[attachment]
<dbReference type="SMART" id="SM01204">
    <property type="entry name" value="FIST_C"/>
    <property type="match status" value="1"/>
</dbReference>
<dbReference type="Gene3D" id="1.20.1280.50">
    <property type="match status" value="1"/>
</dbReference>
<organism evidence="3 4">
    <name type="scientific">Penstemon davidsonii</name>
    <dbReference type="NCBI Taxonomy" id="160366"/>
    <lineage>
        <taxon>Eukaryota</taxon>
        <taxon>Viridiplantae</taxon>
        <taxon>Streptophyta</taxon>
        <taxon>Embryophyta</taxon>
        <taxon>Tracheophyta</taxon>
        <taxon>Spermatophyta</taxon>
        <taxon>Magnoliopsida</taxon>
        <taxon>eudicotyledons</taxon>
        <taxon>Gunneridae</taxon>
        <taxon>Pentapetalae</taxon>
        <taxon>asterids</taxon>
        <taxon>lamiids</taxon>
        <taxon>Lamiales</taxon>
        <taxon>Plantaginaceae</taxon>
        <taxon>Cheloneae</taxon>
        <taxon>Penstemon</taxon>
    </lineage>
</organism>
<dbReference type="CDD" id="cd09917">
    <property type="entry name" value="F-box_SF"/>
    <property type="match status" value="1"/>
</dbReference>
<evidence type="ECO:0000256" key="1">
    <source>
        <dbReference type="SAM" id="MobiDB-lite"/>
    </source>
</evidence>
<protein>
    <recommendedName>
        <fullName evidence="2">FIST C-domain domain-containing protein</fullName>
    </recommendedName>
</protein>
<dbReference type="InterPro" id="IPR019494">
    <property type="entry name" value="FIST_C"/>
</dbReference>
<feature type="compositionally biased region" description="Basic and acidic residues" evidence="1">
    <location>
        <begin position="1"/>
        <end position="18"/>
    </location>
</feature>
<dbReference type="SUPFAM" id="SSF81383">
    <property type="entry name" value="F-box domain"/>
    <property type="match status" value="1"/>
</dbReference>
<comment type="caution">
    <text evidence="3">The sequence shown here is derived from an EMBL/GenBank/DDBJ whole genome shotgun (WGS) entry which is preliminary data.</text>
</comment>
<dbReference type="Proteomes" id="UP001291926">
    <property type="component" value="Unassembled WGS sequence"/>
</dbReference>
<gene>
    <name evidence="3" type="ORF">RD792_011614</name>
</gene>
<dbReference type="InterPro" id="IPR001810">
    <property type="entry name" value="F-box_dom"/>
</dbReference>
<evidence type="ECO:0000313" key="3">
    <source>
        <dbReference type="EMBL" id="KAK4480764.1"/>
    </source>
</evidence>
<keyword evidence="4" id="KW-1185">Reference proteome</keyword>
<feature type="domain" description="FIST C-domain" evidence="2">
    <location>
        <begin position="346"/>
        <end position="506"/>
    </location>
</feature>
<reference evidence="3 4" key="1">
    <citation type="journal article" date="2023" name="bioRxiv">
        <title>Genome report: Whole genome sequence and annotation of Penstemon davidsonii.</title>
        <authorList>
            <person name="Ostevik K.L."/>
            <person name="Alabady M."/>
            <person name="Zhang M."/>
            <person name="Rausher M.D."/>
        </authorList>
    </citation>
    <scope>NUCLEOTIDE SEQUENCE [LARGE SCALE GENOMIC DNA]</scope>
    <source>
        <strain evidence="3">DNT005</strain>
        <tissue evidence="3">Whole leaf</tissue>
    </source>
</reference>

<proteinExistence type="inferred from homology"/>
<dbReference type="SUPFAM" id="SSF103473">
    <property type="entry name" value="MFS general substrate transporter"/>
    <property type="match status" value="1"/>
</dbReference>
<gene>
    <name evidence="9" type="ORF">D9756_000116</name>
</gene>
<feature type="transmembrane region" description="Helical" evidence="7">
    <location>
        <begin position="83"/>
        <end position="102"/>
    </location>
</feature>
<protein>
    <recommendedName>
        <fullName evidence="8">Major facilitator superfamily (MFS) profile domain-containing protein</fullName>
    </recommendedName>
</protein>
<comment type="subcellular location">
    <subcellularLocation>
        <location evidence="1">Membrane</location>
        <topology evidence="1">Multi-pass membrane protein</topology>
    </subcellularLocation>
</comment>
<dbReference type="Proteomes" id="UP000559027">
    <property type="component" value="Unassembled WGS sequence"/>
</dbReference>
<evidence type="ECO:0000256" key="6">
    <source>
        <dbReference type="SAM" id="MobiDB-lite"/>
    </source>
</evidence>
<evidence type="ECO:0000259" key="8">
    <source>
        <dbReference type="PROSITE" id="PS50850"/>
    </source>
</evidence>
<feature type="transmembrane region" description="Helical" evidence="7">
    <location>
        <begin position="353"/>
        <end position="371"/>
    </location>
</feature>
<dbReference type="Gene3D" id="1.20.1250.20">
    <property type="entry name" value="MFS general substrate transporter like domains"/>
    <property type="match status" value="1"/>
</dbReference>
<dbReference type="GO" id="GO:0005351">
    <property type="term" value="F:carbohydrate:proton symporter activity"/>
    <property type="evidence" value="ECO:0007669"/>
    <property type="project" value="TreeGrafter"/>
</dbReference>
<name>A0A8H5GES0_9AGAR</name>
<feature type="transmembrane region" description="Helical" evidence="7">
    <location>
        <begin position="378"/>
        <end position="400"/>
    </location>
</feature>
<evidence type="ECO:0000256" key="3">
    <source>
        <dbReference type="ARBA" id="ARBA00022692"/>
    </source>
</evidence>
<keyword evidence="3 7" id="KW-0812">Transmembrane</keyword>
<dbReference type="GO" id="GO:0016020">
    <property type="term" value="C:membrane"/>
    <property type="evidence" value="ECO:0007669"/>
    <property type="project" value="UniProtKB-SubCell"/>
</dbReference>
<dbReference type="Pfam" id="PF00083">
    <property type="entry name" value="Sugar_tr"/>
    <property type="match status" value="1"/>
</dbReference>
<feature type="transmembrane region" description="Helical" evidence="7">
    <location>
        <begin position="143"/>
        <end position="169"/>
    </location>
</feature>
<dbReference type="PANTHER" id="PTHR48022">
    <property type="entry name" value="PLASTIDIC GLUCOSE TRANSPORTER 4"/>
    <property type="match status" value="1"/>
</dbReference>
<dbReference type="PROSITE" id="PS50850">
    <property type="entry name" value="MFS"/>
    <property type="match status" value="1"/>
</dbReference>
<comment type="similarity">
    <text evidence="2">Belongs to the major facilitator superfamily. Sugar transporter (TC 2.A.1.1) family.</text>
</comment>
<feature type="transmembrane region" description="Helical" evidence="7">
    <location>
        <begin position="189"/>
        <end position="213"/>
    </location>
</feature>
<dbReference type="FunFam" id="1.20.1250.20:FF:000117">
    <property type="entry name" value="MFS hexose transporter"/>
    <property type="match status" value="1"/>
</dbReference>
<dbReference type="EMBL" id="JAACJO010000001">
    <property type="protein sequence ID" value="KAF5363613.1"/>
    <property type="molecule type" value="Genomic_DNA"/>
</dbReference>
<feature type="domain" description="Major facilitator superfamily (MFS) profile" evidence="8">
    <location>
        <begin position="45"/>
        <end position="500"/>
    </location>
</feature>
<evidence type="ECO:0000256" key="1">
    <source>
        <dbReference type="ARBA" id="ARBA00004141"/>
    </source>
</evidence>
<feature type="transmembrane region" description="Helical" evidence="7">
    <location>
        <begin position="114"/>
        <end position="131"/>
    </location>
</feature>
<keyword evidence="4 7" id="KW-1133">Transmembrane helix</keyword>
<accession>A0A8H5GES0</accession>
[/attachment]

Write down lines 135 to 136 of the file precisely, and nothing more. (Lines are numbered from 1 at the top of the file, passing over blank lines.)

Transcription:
<feature type="transmembrane region" description="Helical" evidence="7">
    <location>